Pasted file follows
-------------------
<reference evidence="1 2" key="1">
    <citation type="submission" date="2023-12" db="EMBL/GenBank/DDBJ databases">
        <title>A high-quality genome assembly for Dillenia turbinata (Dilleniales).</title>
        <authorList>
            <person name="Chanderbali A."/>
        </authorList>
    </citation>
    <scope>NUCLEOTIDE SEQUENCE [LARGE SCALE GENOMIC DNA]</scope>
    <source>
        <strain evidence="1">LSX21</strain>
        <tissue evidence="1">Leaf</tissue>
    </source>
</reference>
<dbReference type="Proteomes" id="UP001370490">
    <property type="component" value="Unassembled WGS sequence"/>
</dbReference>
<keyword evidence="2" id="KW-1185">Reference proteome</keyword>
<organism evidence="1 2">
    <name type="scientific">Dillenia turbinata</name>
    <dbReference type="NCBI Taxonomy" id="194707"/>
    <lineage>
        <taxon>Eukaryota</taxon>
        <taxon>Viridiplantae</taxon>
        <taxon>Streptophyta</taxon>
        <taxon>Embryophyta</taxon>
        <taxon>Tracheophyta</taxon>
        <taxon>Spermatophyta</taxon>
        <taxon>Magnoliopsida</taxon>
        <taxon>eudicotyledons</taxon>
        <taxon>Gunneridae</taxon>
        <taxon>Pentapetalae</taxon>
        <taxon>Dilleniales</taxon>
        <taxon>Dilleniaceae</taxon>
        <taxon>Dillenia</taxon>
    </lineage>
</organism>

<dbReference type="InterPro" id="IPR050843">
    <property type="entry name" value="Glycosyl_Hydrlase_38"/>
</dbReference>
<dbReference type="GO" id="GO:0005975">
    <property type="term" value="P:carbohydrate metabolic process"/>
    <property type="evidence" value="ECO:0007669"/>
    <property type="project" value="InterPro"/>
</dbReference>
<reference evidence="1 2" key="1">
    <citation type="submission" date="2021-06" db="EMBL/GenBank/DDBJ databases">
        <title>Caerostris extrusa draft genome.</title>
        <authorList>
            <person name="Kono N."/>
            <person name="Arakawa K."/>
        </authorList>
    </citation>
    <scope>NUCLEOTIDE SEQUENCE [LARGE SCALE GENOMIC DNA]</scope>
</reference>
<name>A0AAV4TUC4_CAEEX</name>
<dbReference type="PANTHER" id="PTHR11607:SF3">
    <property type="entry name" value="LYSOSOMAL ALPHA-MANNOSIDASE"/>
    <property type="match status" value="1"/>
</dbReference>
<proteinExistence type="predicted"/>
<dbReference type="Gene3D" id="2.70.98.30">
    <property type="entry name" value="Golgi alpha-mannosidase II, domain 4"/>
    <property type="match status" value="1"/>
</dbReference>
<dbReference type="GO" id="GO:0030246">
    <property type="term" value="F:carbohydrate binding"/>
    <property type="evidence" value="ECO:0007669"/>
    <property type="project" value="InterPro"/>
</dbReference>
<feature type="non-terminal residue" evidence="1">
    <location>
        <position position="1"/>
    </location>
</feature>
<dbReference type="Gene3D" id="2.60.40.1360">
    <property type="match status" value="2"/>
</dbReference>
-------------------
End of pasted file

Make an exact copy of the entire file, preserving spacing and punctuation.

<reference evidence="1 2" key="1">
    <citation type="submission" date="2023-12" db="EMBL/GenBank/DDBJ databases">
        <title>A high-quality genome assembly for Dillenia turbinata (Dilleniales).</title>
        <authorList>
            <person name="Chanderbali A."/>
        </authorList>
    </citation>
    <scope>NUCLEOTIDE SEQUENCE [LARGE SCALE GENOMIC DNA]</scope>
    <source>
        <strain evidence="1">LSX21</strain>
        <tissue evidence="1">Leaf</tissue>
    </source>
</reference>
<dbReference type="Proteomes" id="UP001370490">
    <property type="component" value="Unassembled WGS sequence"/>
</dbReference>
<keyword evidence="2" id="KW-1185">Reference proteome</keyword>
<organism evidence="1 2">
    <name type="scientific">Dillenia turbinata</name>
    <dbReference type="NCBI Taxonomy" id="194707"/>
    <lineage>
        <taxon>Eukaryota</taxon>
        <taxon>Viridiplantae</taxon>
        <taxon>Streptophyta</taxon>
        <taxon>Embryophyta</taxon>
        <taxon>Tracheophyta</taxon>
        <taxon>Spermatophyta</taxon>
        <taxon>Magnoliopsida</taxon>
        <taxon>eudicotyledons</taxon>
        <taxon>Gunneridae</taxon>
        <taxon>Pentapetalae</taxon>
        <taxon>Dilleniales</taxon>
        <taxon>Dilleniaceae</taxon>
        <taxon>Dillenia</taxon>
    </lineage>
</organism>

<dbReference type="InterPro" id="IPR050843">
    <property type="entry name" value="Glycosyl_Hydrlase_38"/>
</dbReference>
<dbReference type="GO" id="GO:0005975">
    <property type="term" value="P:carbohydrate metabolic process"/>
    <property type="evidence" value="ECO:0007669"/>
    <property type="project" value="InterPro"/>
</dbReference>
<reference evidence="1 2" key="1">
    <citation type="submission" date="2021-06" db="EMBL/GenBank/DDBJ databases">
        <title>Caerostris extrusa draft genome.</title>
        <authorList>
            <person name="Kono N."/>
            <person name="Arakawa K."/>
        </authorList>
    </citation>
    <scope>NUCLEOTIDE SEQUENCE [LARGE SCALE GENOMIC DNA]</scope>
</reference>
<name>A0AAV4TUC4_CAEEX</name>
<dbReference type="PANTHER" id="PTHR11607:SF3">
    <property type="entry name" value="LYSOSOMAL ALPHA-MANNOSIDASE"/>
    <property type="match status" value="1"/>
</dbReference>
<proteinExistence type="predicted"/>
<dbReference type="Gene3D" id="2.70.98.30">
    <property type="entry name" value="Golgi alpha-mannosidase II, domain 4"/>
    <property type="match status" value="1"/>
</dbReference>
<dbReference type="GO" id="GO:0030246">
    <property type="term" value="F:carbohydrate binding"/>
    <property type="evidence" value="ECO:0007669"/>
    <property type="project" value="InterPro"/>
</dbReference>
<feature type="non-terminal residue" evidence="1">
    <location>
        <position position="1"/>
    </location>
</feature>
<dbReference type="Gene3D" id="2.60.40.1360">
    <property type="match status" value="2"/>
</dbReference>